- Associated Press - Saturday, February 1, 2014

JACKSON, Wyo. (AP) - The female bighorn sheep looked like two sacks of potatoes as the helicopter lowered them to the ground. Blindfolded and hobbled, they stayed motionless while a crew of wildlife biologists, game wardens and a veterinarian ran to them to begin testing.

Five sets of hands worked on the first ewe. Someone took her temperature: 101.7. A game warden held her down.

Hank Edwards, a wildlife disease specialist with the Wyoming Game and Fish Department, swabbed her tonsils, nasal passage and ears.

Another person fit her with two radio collars.

Within minutes, the group carried her to the bottom of a rocky hill and let her go.

Sheep No. 12 was one of six female bighorns captured, tested and collared Sunday near Jackson as part of a multistate effort to better understand what’s killing the animals.

Experts know pneumonia often brings death, but they want to know what combination of bacteria, parasites, habitat, weather or overcrowding makes them susceptible to the deadly bacteria.

“How come they can live with these pathogens most of the time and then all of a sudden tip over?” Edwards asked. “What is tipping point here?”


Bighorn sheep, a symbol of high country in the West, historically roamed most of Wyoming’s land, said Kevin Hurley, conservation director for the Wild Sheep Foundation and former bighorn sheep program coordinator for the Wyoming Game and Fish Department.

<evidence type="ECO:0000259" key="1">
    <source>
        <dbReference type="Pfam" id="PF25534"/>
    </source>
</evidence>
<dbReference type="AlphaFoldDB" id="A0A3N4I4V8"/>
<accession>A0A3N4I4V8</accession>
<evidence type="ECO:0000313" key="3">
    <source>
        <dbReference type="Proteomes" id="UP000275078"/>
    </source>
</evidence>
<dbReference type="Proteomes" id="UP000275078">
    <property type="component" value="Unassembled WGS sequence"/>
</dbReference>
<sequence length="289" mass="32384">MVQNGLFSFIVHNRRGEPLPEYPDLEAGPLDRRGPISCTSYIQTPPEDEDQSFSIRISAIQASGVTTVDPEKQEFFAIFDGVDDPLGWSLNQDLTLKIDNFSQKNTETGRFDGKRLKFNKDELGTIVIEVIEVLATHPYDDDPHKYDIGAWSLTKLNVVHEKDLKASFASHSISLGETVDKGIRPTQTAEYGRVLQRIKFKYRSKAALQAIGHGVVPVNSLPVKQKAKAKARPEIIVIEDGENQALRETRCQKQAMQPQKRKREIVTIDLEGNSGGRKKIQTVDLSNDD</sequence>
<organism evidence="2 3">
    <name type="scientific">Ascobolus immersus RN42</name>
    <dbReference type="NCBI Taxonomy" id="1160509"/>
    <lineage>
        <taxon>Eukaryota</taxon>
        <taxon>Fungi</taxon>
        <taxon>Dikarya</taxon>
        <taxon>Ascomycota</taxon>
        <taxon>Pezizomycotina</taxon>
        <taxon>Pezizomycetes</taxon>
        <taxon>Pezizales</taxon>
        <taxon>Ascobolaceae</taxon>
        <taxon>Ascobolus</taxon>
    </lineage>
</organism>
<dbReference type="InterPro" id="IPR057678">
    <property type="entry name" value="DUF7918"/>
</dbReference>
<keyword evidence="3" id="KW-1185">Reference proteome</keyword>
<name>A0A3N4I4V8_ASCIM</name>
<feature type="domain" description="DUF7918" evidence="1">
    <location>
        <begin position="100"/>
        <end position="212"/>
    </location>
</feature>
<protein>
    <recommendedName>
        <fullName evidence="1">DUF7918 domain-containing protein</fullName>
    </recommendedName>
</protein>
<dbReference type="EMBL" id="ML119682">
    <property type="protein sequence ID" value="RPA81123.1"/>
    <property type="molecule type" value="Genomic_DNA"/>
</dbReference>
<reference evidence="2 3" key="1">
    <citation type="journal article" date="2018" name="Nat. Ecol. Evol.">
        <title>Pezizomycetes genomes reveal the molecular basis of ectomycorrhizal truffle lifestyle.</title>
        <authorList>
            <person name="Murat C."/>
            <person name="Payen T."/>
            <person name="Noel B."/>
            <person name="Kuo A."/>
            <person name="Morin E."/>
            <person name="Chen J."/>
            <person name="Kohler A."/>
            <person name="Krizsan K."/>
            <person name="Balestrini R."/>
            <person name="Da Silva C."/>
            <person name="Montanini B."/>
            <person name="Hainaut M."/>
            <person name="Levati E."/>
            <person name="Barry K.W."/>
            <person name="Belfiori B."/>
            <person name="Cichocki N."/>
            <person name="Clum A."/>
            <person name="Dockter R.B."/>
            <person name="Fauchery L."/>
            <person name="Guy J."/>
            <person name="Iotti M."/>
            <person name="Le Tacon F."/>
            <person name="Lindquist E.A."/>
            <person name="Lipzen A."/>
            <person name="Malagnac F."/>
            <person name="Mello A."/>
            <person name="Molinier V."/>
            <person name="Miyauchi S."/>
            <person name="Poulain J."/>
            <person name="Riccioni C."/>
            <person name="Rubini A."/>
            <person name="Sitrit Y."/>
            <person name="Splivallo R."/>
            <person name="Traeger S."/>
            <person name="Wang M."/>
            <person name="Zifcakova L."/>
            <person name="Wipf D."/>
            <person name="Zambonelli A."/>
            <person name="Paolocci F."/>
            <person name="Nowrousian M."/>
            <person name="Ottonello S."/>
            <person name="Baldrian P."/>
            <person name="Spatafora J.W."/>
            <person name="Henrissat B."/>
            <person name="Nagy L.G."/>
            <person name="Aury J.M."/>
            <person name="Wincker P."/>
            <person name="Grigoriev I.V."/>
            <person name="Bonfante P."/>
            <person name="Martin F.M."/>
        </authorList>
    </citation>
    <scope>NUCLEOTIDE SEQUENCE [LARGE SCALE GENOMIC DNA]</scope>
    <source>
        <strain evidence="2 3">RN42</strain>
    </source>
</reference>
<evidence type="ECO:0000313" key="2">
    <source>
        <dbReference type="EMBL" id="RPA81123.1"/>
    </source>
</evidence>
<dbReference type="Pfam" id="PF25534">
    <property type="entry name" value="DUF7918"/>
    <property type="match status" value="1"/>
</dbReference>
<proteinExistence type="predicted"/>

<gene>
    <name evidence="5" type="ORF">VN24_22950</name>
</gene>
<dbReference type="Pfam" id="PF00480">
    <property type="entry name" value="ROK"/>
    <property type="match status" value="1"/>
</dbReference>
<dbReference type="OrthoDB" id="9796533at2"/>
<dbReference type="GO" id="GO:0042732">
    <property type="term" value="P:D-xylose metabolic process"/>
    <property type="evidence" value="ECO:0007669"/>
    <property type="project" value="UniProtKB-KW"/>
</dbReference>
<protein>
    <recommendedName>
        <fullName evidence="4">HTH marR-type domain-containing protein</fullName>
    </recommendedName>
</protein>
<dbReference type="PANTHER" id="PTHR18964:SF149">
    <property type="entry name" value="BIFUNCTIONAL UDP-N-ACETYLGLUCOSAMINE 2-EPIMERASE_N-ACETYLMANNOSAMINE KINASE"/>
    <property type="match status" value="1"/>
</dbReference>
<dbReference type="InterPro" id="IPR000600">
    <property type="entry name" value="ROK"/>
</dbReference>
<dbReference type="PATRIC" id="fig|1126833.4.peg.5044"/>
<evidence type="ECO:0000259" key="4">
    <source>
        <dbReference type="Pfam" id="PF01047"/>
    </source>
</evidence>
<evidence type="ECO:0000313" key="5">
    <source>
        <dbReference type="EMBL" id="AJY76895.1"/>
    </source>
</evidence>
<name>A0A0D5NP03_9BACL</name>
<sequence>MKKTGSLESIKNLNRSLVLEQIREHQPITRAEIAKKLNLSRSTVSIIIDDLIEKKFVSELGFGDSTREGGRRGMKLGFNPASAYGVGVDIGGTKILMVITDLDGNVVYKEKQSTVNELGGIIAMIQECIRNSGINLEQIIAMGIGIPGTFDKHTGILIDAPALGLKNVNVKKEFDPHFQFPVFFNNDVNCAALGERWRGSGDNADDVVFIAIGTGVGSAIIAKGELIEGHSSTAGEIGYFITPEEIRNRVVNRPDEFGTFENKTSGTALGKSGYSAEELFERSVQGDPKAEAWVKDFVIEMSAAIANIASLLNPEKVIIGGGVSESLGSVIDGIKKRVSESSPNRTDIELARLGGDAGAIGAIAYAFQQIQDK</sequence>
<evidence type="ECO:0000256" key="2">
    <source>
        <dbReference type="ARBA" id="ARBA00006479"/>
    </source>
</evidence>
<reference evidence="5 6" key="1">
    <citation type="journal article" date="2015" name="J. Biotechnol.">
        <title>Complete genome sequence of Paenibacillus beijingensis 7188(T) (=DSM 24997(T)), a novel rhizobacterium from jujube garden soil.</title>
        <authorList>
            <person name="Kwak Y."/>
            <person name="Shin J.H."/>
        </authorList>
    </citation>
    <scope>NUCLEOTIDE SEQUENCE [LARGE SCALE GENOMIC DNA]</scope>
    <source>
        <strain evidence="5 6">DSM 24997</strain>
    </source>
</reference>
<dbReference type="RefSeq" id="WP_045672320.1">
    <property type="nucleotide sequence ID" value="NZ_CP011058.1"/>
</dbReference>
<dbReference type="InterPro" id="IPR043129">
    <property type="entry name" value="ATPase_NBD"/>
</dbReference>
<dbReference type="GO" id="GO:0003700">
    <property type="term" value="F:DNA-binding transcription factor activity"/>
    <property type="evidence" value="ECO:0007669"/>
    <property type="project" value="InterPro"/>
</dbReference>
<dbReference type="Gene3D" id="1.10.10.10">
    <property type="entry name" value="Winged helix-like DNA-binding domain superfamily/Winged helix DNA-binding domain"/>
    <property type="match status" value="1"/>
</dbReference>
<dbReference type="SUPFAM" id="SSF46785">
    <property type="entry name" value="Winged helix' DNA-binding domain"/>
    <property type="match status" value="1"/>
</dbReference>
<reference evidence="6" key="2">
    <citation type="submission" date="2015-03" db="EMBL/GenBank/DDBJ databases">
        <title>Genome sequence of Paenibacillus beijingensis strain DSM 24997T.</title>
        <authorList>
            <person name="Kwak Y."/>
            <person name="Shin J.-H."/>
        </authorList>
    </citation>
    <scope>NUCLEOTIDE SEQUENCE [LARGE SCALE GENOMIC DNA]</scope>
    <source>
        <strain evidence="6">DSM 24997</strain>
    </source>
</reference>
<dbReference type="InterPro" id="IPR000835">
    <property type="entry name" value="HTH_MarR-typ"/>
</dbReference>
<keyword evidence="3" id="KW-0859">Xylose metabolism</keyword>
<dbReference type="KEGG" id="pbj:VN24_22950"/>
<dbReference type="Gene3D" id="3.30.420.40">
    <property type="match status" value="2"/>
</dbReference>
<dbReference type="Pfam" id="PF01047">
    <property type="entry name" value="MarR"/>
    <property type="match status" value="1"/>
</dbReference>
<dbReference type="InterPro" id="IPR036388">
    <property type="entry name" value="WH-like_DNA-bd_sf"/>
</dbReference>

A combination of unregulated hunting more than a century ago, habitat fragmentation and disease transmission from domestic sheep killed thousands of bighorns and restricted their ranges to only the most rugged and undeveloped terrain.

Even though unregulated hunting has stopped, bighorn sheep remain susceptible to disease, Hurley said.

“These are very robust, very rugged critters that live in such incredible places, but they’re extremely wimpy from a respiratory standpoint,” he said. “You glance at them sideways, they might topple over.”

Wildlife managers started working in the 1940s to keep herds healthy, removing extras from herds that grew too large for their habitat and placing them in areas where herds no longer flourished.

But despite their best efforts, even some of the heartiest populations suffered massive die-offs.

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